O'Rourke has adopted a fairly open position on marijuana reform, having voted for multiple pieces of legislation aimed at increasing medical marijuana access and protecting individual states from federal intervention related to marijuana legislation. Around the same time as the announcement of his candidacy, O'Rourke also called for the legalization of marijuana at the federal level, alongside criminal justice reform related to cannabis laws. This suggests that an O'Rourke presidency might lead to sweeping national changes.
One of the top contenders for the Democratic nomination in 2020 is Vermont Senator Bernie Sanders. Sanders was a leading candidate in the 2016 race and enjoys tremendous momentum and recognition heading into the upcoming election as well. Sanders' home state of Vermont moved to legalize recreational marijuana in 2019 through a vote in the state legislature, the first state to make such a move separate from a referendum.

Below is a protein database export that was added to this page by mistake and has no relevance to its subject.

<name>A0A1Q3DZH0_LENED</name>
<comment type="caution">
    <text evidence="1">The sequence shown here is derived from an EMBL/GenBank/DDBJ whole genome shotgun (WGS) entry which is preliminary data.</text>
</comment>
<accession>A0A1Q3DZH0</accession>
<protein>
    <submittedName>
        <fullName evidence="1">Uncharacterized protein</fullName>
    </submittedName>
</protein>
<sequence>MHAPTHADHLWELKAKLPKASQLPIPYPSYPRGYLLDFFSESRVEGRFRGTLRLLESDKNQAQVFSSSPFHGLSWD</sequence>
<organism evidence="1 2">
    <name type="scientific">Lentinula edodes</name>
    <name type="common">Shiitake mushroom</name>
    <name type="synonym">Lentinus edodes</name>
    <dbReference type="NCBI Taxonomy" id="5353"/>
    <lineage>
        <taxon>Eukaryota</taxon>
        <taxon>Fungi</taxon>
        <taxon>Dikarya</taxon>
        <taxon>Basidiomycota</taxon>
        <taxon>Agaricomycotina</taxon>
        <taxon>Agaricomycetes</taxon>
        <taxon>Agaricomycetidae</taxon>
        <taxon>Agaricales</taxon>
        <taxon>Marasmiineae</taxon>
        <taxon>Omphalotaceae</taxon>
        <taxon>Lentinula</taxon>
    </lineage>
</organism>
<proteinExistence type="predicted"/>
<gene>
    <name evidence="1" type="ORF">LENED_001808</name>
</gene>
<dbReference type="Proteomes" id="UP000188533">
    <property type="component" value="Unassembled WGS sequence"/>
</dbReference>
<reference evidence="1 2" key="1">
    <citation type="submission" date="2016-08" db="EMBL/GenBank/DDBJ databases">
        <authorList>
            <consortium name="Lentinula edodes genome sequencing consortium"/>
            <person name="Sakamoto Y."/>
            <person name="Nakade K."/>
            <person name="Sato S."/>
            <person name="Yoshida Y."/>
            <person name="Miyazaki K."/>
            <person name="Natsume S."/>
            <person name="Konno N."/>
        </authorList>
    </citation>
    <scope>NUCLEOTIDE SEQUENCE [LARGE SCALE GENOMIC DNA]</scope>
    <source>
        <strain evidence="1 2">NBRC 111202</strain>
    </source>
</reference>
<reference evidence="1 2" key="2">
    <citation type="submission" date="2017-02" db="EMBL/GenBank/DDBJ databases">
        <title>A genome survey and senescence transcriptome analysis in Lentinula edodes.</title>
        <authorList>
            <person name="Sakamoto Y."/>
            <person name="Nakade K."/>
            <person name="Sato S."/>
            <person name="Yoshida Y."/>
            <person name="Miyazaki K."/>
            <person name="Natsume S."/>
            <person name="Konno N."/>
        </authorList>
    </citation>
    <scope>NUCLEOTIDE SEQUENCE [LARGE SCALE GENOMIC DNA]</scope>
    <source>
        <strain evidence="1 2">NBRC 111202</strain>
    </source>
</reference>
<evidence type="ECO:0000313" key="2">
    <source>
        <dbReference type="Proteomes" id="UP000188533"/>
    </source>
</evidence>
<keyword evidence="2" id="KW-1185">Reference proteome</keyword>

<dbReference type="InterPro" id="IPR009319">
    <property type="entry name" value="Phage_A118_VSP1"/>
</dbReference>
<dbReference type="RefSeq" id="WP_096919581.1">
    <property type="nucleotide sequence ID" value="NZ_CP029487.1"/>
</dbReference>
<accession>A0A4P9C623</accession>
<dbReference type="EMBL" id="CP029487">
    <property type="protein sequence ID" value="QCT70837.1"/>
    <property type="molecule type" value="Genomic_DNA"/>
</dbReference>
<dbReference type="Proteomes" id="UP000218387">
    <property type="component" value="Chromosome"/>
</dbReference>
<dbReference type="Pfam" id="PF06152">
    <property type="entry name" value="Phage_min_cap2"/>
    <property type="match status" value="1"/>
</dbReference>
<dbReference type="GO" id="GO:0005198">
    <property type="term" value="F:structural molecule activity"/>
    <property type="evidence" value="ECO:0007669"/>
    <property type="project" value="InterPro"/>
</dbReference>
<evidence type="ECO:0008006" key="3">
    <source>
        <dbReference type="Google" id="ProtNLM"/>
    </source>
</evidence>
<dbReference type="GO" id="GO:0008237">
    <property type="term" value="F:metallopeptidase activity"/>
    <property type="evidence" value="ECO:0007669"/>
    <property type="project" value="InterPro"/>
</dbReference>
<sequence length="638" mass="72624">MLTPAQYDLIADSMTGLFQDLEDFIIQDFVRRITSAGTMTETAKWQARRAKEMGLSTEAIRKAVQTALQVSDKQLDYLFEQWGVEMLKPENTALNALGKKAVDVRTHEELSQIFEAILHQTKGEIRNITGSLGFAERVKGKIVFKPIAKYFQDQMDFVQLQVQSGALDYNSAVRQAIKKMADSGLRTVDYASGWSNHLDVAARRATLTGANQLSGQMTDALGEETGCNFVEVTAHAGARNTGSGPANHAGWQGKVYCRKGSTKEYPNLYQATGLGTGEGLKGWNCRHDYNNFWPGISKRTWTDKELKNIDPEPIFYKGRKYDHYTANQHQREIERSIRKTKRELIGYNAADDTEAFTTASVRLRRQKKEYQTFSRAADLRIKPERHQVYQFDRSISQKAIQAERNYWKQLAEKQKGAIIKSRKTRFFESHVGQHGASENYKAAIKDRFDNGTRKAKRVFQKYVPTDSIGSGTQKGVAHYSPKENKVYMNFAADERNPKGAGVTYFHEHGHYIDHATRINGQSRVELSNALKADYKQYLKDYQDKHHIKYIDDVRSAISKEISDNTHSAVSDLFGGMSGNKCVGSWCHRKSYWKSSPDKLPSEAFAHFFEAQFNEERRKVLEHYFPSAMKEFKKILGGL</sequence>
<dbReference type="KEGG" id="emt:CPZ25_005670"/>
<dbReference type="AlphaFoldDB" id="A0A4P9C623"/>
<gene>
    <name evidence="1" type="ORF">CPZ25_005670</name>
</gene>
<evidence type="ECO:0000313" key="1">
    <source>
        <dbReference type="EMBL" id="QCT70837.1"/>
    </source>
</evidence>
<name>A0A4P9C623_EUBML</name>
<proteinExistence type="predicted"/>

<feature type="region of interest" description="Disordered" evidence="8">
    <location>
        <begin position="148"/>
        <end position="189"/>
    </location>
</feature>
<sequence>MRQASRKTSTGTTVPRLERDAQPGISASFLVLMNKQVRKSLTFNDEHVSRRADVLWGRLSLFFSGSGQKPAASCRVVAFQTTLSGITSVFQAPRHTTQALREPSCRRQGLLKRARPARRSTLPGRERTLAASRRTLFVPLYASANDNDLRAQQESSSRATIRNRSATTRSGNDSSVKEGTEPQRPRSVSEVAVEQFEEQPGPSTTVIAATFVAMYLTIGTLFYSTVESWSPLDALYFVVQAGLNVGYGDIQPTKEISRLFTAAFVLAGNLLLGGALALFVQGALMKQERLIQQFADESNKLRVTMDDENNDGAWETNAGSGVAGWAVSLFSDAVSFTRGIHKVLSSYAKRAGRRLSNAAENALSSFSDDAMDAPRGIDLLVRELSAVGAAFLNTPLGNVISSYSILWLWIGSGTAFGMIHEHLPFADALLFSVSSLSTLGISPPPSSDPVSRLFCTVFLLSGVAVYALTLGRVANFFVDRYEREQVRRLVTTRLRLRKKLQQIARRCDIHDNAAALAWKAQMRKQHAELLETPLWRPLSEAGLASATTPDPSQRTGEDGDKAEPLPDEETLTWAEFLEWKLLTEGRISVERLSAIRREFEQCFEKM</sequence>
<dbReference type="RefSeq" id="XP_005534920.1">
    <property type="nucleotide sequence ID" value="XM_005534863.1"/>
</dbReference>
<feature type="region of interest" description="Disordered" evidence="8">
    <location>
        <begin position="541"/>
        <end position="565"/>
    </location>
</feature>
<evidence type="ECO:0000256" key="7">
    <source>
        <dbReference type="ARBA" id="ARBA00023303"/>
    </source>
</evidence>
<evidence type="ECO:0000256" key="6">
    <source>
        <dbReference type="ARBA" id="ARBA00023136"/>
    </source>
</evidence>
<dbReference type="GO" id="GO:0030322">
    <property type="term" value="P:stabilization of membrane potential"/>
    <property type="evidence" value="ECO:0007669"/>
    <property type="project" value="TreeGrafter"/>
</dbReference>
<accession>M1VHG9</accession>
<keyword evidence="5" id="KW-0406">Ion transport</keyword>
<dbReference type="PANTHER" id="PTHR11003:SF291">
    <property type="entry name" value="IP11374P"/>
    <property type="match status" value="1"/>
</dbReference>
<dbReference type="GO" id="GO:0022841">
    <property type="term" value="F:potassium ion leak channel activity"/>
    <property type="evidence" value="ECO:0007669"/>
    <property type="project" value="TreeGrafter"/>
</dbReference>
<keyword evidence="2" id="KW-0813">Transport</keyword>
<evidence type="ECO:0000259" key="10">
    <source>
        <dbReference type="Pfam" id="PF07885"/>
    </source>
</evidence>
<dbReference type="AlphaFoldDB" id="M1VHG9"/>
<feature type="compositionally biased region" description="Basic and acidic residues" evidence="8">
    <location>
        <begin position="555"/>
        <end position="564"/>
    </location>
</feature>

Across Sanders' long and storied political career, he has frequently made efforts to reform the nation's marijuana laws. In 1995, for example, he acted as co-sponsor of a bill in the House to authorize medical marijuana treatments in certain serious cases. He has signed on to the Marijuana Justice Act, indicating his support for the de-scheduling of cannabis.
Beyond his efforts to change marijuana laws, Sanders has also worked to reform banking practices as well. One effect of such reform would be for legal marijuana businesses to have easier access to business accounts. All of this suggests that a Sanders presidency would be a boon to legal cannabis advocates across the country.
Elizabeth Warren, a Senator from Massachusetts, calls one of the most progressive and marijuana-friendly states in the country home. Given that, it makes sense that Warren has been a strong proponent of marijuana legalization for years. Massachusetts legalized recreational cannabis usage in 2016, with cannabis sales becoming available in late 2018.